Sitting down by a reflecting pool as the sun sets behind the Malibu Hills and the light just starts to fade, he changes his tone, talking about The Boys and Girls Clubs of America, one of the charitable causes that he publicly supports, and why he feels that this work is so important.

"In the inner city, so many of the heroes these young men see are people on the wrong side of the law. And that's partly my fault. If people like myself or doctors or lawyers who make a couple of dollars then leave the community, they don't get a chance to see us. Young kids today don't have good influences. They see the guy making $3 an hour at McDonald's. Or they see the guy driving the Mercedes with $20,000 in his pocket. They don't see their father or their mother enough because they are both working to support the family.

"Now, I used to go down to the corner to go to the store, but I didn't have to worry about fighting and getting killed or being in a gang. I walked down and walked back. A lot of these kids, especially down in South Central, can't do that. They can't go down to the store without running into the 63rd Street Crips. Now, you're a part of it, or you're the enemy. Day in and day out--this is everyday now. Now what are you gonna do? After a while, with a little bit of despair, they can catch you on a bad day. It could be like, 'Damn, my dad's not around, let me just go with them this one time.' Now we cut to six months later and I'm shooting a movie at the prison in Chino and there's that guy and he says to me 'D, man, I just went with them this one time.' Everybody in prison has a story and maybe his story is true. Maybe he did go with them only that one time." Washington's commitment is an attempt to head off "that one time."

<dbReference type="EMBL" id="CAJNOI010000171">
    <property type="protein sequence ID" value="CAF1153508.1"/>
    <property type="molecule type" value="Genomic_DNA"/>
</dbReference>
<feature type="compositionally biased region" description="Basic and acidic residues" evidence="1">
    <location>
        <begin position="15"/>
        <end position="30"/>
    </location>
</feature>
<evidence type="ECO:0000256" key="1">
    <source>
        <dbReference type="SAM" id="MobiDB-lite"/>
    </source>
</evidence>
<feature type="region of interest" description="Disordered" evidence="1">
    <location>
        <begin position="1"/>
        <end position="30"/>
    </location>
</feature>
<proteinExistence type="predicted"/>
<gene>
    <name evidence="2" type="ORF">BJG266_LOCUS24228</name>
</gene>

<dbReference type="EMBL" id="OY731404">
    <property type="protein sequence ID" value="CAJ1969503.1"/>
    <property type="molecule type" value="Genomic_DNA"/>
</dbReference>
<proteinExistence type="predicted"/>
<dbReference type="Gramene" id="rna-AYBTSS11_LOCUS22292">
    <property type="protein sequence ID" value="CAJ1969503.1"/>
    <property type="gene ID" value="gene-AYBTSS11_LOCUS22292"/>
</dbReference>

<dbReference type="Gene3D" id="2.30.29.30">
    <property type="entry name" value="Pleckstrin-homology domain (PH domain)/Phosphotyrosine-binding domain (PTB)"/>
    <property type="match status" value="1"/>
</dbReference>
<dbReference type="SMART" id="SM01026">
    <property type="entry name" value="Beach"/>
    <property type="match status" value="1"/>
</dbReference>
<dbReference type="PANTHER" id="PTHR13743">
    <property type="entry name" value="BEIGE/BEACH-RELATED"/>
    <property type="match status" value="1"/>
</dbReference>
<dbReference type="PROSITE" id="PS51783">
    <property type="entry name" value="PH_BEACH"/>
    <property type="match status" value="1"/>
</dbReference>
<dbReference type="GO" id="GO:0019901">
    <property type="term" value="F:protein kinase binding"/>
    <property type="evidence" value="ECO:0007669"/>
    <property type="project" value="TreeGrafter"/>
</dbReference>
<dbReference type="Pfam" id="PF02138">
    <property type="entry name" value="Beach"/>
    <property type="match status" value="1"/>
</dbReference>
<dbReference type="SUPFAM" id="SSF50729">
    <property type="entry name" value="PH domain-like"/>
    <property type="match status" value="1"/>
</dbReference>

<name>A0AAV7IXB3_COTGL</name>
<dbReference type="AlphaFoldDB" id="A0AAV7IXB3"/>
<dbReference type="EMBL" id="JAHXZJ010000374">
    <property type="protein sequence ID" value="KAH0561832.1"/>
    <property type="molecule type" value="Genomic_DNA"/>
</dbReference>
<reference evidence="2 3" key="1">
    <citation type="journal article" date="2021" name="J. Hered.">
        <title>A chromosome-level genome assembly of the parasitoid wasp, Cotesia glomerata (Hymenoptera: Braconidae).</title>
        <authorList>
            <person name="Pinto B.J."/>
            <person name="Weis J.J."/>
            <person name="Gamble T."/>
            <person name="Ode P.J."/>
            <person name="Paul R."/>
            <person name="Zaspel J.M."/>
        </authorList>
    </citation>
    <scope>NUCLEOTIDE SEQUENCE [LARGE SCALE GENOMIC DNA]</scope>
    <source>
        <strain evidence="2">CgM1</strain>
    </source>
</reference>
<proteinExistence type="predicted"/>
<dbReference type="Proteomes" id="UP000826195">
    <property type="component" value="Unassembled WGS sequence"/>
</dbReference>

"I believe in the Boys Clubs because I grew up in them. The first commercial I did was with the actual director of the club I went to. I don't want to make a big deal about this, because I'd be setting myself up for a big fall, but either you're here or you're there. You're either part of the problem or you're a part of the solution and you can't turn back. You know the difference. And you also know how good it makes you feel. I know I'm here helping you, but trust me, it's helping me a whole lot more."

Slightly uncomfortable about being portrayed as another do-good celebrity, he shifts the conversation back to his work. The two films he stars in this year are illustrations of his artistic as well as spiritual evolution. "That's the feeling I have about the movies I do now. What good is it doing? Is there a way I can turn it into a story, into a lesson, into something positive, into a healing, into a growth for the viewer? If it hit me that way, hopefully I can interpret that so it will hit them that way. If not, what's the point, especially in this day and age we're in. Either you're doing something for goodness' sake or for evil's sake. You can't just continue to walk around with the blinders on and hurt people and say, 'Well, it's not hurting them that bad, plus I'm getting all of mine. Let me do this last one.' Part of why I chose to do Fallen was because of the pull and tug of good and evil. I think the battle goes on. There's no doubt. I think that struggle plays out on a daily basis. [My character] John Hobbes was just a soldier in that battle. The whole war wasn't going to be won and lost on that day."